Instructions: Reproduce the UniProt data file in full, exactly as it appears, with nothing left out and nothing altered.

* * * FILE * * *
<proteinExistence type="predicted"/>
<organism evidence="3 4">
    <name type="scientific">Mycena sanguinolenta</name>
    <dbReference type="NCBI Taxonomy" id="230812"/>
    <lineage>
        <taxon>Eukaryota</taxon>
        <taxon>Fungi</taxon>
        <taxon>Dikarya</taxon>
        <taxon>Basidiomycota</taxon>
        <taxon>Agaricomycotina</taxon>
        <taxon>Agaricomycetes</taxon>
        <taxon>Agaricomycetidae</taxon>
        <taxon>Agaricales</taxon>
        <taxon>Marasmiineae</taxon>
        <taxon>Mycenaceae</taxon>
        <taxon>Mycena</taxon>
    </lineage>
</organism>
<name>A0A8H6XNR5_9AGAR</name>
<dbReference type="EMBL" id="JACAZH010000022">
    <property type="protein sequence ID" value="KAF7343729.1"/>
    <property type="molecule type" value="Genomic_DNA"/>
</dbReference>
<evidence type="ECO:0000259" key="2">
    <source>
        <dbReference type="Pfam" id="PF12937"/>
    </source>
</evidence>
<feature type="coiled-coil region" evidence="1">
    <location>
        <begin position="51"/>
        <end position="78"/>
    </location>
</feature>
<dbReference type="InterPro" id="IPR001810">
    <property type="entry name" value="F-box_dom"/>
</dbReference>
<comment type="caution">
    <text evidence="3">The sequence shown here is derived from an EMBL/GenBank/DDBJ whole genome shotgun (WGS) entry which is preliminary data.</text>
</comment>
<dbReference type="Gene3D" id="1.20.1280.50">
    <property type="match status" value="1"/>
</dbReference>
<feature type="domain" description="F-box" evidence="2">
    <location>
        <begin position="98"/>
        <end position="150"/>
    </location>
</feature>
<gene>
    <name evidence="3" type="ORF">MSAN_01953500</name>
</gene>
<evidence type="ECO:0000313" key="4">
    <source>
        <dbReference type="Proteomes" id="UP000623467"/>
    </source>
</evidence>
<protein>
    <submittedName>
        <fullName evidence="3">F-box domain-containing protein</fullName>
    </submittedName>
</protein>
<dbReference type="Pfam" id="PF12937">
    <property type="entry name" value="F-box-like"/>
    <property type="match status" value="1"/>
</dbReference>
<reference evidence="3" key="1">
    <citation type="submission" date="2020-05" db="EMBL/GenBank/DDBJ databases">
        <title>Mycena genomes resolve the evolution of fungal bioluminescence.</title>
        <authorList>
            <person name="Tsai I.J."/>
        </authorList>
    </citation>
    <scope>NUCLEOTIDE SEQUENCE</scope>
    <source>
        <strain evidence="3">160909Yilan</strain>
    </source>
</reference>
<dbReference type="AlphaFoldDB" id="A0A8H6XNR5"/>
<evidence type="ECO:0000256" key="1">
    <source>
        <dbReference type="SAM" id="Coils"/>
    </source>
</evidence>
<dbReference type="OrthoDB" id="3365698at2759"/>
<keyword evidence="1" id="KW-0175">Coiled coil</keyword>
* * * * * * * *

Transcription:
<proteinExistence type="predicted"/>
<organism evidence="3 4">
    <name type="scientific">Mycena sanguinolenta</name>
    <dbReference type="NCBI Taxonomy" id="230812"/>
    <lineage>
        <taxon>Eukaryota</taxon>
        <taxon>Fungi</taxon>
        <taxon>Dikarya</taxon>
        <taxon>Basidiomycota</taxon>
        <taxon>Agaricomycotina</taxon>
        <taxon>Agaricomycetes</taxon>
        <taxon>Agaricomycetidae</taxon>
        <taxon>Agaricales</taxon>
        <taxon>Marasmiineae</taxon>
        <taxon>Mycenaceae</taxon>
        <taxon>Mycena</taxon>
    </lineage>
</organism>
<name>A0A8H6XNR5_9AGAR</name>
<dbReference type="EMBL" id="JACAZH010000022">
    <property type="protein sequence ID" value="KAF7343729.1"/>
    <property type="molecule type" value="Genomic_DNA"/>
</dbReference>
<evidence type="ECO:0000259" key="2">
    <source>
        <dbReference type="Pfam" id="PF12937"/>
    </source>
</evidence>
<feature type="coiled-coil region" evidence="1">
    <location>
        <begin position="51"/>
        <end position="78"/>
    </location>
</feature>
<dbReference type="InterPro" id="IPR001810">
    <property type="entry name" value="F-box_dom"/>
</dbReference>
<comment type="caution">
    <text evidence="3">The sequence shown here is derived from an EMBL/GenBank/DDBJ whole genome shotgun (WGS) entry which is preliminary data.</text>
</comment>
<dbReference type="Gene3D" id="1.20.1280.50">
    <property type="match status" value="1"/>
</dbReference>
<feature type="domain" description="F-box" evidence="2">
    <location>
        <begin position="98"/>
        <end position="150"/>
    </location>
</feature>
<gene>
    <name evidence="3" type="ORF">MSAN_01953500</name>
</gene>
<evidence type="ECO:0000313" key="4">
    <source>
        <dbReference type="Proteomes" id="UP000623467"/>
    </source>
</evidence>
<protein>
    <submittedName>
        <fullName evidence="3">F-box domain-containing protein</fullName>
    </submittedName>
</protein>
<dbReference type="Pfam" id="PF12937">
    <property type="entry name" value="F-box-like"/>
    <property type="match status" value="1"/>
</dbReference>
<reference evidence="3" key="1">
    <citation type="submission" date="2020-05" db="EMBL/GenBank/DDBJ databases">
        <title>Mycena genomes resolve the evolution of fungal bioluminescence.</title>
        <authorList>
            <person name="Tsai I.J."/>
        </authorList>
    </citation>
    <scope>NUCLEOTIDE SEQUENCE</scope>
    <source>
        <strain evidence="3">160909Yilan</strain>
    </source>
</reference>
<dbReference type="AlphaFoldDB" id="A0A8H6XNR5"/>
<evidence type="ECO:0000256" key="1">
    <source>
        <dbReference type="SAM" id="Coils"/>
    </source>
</evidence>
<dbReference type="OrthoDB" id="3365698at2759"/>
<keyword evidence="1" id="KW-0175">Coiled coil</keyword>